When an administrator uses the remote Group Policy update functionality that was first added to the Group Policy Management Console (GPMC) and Windows PowerShell in Windows 8 and Windows Server 2012, users see a command prompt display. When users examine the display, they see that GPUPDATE.EXE is running interactively for each user who is logged on. However, if a user closes the command prompt instead of waiting for it to close itself, user Group Policy does not update for that user.
The Windows 8 and Windows Server 2012 GPMC and the Invoke-GpUpdate cmdlet provide remote update functionality by creating one-time scheduled tasks on targeted computers. This provides remote update functionality to the following operating systems without the need for software updates:
Windows Server 2008
Windows Server 2008 R2
These scheduled tasks run in the context of each user who is logged on. The Windows Task Scheduler design requires an interactive prompt in this scenario.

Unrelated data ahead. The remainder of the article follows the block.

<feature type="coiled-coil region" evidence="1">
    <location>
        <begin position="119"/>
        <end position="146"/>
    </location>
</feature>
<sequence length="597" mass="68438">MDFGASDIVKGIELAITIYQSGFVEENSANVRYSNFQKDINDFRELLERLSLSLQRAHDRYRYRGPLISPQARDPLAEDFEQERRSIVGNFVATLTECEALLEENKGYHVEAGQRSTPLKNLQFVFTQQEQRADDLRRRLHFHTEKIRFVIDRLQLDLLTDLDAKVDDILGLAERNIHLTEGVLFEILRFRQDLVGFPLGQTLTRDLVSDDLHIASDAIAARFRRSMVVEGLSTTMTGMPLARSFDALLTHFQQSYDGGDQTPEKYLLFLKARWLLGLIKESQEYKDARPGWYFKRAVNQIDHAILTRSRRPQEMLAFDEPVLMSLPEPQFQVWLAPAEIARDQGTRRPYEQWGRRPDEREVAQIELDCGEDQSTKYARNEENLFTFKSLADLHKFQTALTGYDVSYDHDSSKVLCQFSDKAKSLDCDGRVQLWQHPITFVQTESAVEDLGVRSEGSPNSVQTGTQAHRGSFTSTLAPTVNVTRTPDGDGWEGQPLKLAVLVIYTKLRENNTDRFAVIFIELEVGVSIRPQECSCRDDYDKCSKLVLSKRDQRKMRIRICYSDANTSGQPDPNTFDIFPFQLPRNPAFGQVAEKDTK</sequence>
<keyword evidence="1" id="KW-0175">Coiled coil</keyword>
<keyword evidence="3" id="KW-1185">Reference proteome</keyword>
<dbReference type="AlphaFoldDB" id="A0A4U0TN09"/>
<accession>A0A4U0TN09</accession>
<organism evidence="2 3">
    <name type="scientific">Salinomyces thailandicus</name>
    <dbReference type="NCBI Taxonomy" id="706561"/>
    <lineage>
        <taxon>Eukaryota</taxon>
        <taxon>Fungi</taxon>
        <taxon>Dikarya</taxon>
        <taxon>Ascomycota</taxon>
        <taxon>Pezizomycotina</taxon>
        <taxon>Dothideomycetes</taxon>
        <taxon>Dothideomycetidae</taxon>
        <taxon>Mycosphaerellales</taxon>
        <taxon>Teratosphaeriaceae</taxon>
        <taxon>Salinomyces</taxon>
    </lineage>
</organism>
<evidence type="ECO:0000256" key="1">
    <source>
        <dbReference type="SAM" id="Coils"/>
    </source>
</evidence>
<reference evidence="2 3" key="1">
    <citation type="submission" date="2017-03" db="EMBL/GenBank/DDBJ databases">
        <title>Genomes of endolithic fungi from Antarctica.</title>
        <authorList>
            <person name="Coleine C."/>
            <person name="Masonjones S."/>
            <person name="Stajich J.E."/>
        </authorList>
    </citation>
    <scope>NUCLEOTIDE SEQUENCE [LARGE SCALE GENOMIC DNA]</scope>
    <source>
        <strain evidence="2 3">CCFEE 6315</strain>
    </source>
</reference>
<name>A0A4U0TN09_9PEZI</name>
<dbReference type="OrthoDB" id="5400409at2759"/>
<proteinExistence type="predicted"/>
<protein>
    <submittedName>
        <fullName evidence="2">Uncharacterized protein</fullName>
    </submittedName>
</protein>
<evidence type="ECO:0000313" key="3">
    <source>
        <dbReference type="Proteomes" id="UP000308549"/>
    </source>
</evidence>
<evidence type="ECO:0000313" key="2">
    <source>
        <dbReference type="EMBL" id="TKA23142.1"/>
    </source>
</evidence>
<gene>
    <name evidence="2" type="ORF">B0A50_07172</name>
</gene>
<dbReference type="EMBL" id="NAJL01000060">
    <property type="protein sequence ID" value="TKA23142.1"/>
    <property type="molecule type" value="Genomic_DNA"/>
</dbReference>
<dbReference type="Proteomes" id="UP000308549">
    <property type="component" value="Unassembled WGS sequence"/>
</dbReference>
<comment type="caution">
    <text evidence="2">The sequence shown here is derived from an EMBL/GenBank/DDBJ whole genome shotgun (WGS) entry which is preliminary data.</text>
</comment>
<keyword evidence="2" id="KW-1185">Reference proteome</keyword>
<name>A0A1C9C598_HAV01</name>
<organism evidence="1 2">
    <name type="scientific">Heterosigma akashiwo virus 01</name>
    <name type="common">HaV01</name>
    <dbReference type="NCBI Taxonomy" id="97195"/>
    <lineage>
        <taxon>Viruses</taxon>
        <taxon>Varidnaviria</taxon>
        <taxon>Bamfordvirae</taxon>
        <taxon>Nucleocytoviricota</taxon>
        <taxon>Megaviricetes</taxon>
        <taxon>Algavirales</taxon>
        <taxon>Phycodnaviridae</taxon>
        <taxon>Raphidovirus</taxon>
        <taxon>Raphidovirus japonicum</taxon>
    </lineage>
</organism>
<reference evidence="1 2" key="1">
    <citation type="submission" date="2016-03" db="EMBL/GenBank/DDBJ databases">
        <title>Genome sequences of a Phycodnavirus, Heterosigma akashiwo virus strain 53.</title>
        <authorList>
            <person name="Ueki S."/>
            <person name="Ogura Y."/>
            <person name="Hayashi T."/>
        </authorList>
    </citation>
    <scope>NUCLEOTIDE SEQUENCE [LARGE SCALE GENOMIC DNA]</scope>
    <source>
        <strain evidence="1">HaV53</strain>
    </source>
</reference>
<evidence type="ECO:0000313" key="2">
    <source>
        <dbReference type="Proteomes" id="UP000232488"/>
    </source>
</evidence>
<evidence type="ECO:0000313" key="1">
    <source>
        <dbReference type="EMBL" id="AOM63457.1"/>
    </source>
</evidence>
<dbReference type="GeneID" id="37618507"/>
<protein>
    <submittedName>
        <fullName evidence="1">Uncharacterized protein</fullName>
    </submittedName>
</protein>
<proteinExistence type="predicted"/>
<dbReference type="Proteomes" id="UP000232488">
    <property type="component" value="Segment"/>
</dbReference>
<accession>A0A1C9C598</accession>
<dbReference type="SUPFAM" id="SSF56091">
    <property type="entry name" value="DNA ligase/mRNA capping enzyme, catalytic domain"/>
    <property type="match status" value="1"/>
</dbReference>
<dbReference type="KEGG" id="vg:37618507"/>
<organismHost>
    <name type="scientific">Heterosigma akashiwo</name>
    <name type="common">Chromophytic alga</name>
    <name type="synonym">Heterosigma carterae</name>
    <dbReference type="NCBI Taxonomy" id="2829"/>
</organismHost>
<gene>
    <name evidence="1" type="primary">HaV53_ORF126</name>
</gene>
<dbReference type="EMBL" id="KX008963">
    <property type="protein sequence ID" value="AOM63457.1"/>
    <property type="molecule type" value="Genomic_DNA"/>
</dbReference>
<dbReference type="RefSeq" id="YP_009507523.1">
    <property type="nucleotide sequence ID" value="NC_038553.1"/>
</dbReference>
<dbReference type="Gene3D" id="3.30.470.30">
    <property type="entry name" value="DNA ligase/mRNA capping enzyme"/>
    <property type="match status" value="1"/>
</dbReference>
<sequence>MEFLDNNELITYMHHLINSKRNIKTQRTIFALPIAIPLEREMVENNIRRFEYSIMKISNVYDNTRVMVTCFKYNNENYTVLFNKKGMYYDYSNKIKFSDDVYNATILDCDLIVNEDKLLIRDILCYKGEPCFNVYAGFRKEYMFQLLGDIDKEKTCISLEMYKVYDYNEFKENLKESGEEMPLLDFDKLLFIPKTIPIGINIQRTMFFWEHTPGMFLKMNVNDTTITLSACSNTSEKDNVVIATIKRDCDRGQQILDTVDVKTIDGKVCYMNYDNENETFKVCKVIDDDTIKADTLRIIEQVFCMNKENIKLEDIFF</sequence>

If you want to update computer policy and not user policy on remote computers, you should use the -target computer argument together with the Invoke-GpUpdate cmdlet. This method does not create per-user scheduled tasks. Otherwise, you should train users to understand this specific command prompt and should remind them to wait for it to close itself and not close it prematurely.
This behavior is by design. For more information about the Invoke-GpUpdate cmdlet, go to the following Microsoft TechNet website: